From the Superbowl to the Black and Puerto Rican Legislative Caucus: Two Memorable Weekends
February 24, 2016 by Herbert Daughtry
On the weekend of February 4-7, 2016, we, my son, Herb, Jr, and, my daughter, Dawn, took a jet plane to Santa Clara, California for the 50th Annual Superbowl. On the following weekend, I drove to Albany, NY for the 45th Black and Puerto Rican Legislative Caucus. Before I relate the memorable events of the two weekends, there were two important events which I attended.
On Thursday, February 4, 2016, from 3pm-5:30pm, I attended a program called “Building Bridges Across Boundaries” in observance of Word Interfaith Harmony Week. It was held at the United Nations. I was accompanied by my daughter, Ms. Sharon Daughtry, the Executive Director of the Downtown Brooklyn Neighborhood Alliance (DBNA); and, Ms. Cindy Similien-Johnson, a staff member of DBNA.
The sponsoring organizations were United African Congress, Give Them A Hand Foundation, Nusantara Foundation, Buddhists’ Light International Association, and the International Association of Applied Psychology in partnership with the Permanent Mission of Ethiopia, Permanent Mission of Jamaica, and the Permanent Mission of Indonesia to the United Nations.
Representatives from the sponsoring organizations in addition to UN Ambassadors, Representatives, and religious leaders, gave remarks emphasizing the imperative for unity in the fight against diseases, especially Ebola. Mr. Eric Edwards, who has accumulated an extensive collection of African artifacts, also made remarks. In addition, there was a panel discussion moderated by Mr. Milton Allimadi of Black Star News.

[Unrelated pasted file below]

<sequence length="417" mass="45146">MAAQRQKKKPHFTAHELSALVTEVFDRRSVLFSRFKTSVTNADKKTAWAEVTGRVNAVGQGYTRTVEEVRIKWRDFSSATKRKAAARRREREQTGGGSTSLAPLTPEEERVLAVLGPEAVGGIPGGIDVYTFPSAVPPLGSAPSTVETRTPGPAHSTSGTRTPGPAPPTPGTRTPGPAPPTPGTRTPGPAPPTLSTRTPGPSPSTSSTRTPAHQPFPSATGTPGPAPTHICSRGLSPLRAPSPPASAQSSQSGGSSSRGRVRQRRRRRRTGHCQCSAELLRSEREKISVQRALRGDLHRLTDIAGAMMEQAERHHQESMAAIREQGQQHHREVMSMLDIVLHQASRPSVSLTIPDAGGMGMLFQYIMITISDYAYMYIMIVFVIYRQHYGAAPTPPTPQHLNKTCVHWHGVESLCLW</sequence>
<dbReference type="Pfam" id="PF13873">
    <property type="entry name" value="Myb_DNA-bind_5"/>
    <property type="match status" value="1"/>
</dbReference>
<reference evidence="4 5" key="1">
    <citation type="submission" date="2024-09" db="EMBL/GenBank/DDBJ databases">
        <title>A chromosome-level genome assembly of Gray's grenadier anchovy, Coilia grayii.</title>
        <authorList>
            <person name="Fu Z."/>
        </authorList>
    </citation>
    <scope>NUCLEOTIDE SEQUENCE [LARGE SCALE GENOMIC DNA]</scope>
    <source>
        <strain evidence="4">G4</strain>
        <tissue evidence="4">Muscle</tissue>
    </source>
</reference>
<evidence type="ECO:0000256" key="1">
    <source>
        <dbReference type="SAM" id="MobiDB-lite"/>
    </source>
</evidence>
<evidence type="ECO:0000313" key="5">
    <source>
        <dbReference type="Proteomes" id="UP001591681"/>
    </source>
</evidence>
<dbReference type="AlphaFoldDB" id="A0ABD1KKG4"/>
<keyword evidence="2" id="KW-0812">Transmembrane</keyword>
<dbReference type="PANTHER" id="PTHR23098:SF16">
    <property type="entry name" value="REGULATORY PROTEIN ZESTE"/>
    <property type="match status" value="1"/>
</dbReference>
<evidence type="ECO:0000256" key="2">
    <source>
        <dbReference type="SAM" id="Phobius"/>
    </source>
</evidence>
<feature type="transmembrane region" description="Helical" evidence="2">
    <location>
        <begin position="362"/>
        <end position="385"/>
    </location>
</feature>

The goals expressed by the United Nations’ World Interfaith Harmony Week are to:
-realize peace and harmony in the world:
-achieve sustainable development in the 2030 Agenda
-response and recovery in Global health emergencies (i.e.Ebola)
Later that evening, I attended the First Annual Benefit Dinner sponsored by the Amadou Diallo Foundation. It was held at the Alhambra Ballroom in Harlem, NY. Being in the Alhambra for this occasion brought back many memories. Walking inside the Alhambra was like walking the corridors of history. It is being refurbished, and, hopefully, it will bring back some of the glory that was Harlem.